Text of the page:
Photo by Tracy Kolenchuk
â€œI was in Ecuador doing this and thatâ€™s where a lot of these ideas came from,â€? explains Abdullah. In Africa, accompanied by two other medical students, he started the Kenya Ceramic Project, as it has come to be known. They built a factory to produce the easy to use filter, run and owned by locals. â€œWeâ€™ve transitioned the factory fully into Kenyan hands, local Kenyans are making them, local people are selling them.â€? You can walk into a supermarket in Kenya and you can walk out with a filter, ready to use, for a small price that covers the materials and labour and a small margin to cover any future repairs. Abdullah never sees this money. â€œ100 percent of the money we raise goes to the project,â€? he says. In fact, he pays for his own flights to and from Kenya, and all associated fees. They provide advice and information sessions to the populace as well, he explains, â€œ[We are] also targeting education and research to improve access to these filters.â€? The goal is to expand the project to other countries, and to make the filters even more efficient and rid more contaminants.
ABDULLAH SALEH Surgical resident, inventor
r. Abdullah Saleh is a gift to humankind. The easy going inventor runs ICChangeâ€”Innovative Canadians for Changeâ€”a not-for-profit organization making headlines for its socially conscious agenda. He started ICChange after he invented a ceramic water filter, a simple device but an impressive contribution. He realized, on a volunteer trip to Ecuador where he worked in a paediatric hospital, that most of the diseases and issues he was treating could be marginally avoided if the water in the region was clean and safe. â€œI thought really the best way of fightingâ€Ś is to go back and address the basic determinates of health.â€? His answer was to develop the filter.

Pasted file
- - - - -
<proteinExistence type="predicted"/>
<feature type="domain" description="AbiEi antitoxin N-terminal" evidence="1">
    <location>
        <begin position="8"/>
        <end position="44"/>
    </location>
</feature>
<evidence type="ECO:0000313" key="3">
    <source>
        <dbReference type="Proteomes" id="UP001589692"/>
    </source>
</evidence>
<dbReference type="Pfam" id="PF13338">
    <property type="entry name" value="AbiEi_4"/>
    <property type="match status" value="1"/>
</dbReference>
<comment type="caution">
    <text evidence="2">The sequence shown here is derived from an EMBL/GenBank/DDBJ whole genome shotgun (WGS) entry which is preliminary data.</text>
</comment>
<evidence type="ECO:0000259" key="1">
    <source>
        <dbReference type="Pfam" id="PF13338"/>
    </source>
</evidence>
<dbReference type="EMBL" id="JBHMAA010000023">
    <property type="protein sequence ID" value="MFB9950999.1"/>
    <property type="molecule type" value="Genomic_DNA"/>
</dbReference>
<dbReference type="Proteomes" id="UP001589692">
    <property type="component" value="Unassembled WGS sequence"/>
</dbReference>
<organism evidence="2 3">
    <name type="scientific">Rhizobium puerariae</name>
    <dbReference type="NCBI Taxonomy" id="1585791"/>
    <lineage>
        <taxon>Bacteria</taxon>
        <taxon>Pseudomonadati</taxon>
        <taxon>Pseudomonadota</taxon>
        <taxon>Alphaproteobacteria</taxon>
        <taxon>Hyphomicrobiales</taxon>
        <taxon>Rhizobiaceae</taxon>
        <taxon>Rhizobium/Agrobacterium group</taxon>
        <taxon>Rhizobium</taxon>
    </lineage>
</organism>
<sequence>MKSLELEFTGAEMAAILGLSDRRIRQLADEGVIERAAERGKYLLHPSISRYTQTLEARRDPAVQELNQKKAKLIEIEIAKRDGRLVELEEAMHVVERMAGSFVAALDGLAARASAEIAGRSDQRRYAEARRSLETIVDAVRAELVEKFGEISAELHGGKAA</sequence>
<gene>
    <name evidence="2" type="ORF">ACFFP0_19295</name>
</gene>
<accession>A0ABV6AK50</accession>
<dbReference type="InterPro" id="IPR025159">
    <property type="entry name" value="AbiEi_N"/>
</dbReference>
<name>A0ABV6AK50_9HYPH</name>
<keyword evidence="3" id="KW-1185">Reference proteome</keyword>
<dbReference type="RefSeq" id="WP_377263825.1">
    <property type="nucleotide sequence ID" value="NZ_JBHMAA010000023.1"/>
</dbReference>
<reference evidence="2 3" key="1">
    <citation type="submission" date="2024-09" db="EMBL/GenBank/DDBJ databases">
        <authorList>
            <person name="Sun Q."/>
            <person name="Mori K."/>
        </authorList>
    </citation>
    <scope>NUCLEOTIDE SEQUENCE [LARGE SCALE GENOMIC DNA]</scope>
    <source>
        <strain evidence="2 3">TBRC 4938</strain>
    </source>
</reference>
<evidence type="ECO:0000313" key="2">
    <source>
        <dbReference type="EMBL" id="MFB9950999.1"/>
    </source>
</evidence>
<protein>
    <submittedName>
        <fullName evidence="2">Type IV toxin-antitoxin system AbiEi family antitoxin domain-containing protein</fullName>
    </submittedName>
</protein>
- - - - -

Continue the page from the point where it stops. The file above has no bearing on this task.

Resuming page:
ICChange is currently working on six projects, all with socially aware intention and the idea of peopleâ€™s health first. Visit the website, www.icchange.ca, to see all of its projects, including the Kibera Medical Record Initiative and the International Surgery Project. Abdullah is the head of each project, and knows that â€œhaving a good team is important.â€? He admits it was hard to pass on some tasks to other ICChange members, but now he enjoys pushing people to take leadership roles. He tries to pass on the spotlight to his team members as well, but the humble achiever has been attracting attentionâ€”enough to be invited to Calgary to meet the Duke and Duchess of Cambridge, Will and Kate, on their Canadian tour where they learned about the filter and expressed much interest. On top of running his organization and travelling around the world, the 27-year old is completing his residency in general surgery at the University of Alberta Hospital. He is the man waiting on the helipad when STARS arrives. He says that his education helps the organization, â€œbecause we came from medicine, we also had the possibility to teach people about diseaseâ€Ś and come up with hand-washing protocols,â€? a simple but effective preventative measure. Abdullahâ€™s mission is one of selflessness and true caring. Through his dedication to improving conditions in developing countries, he has raised the bar on how to aid those less fortunate. âˆš ~ Carrie Robinson
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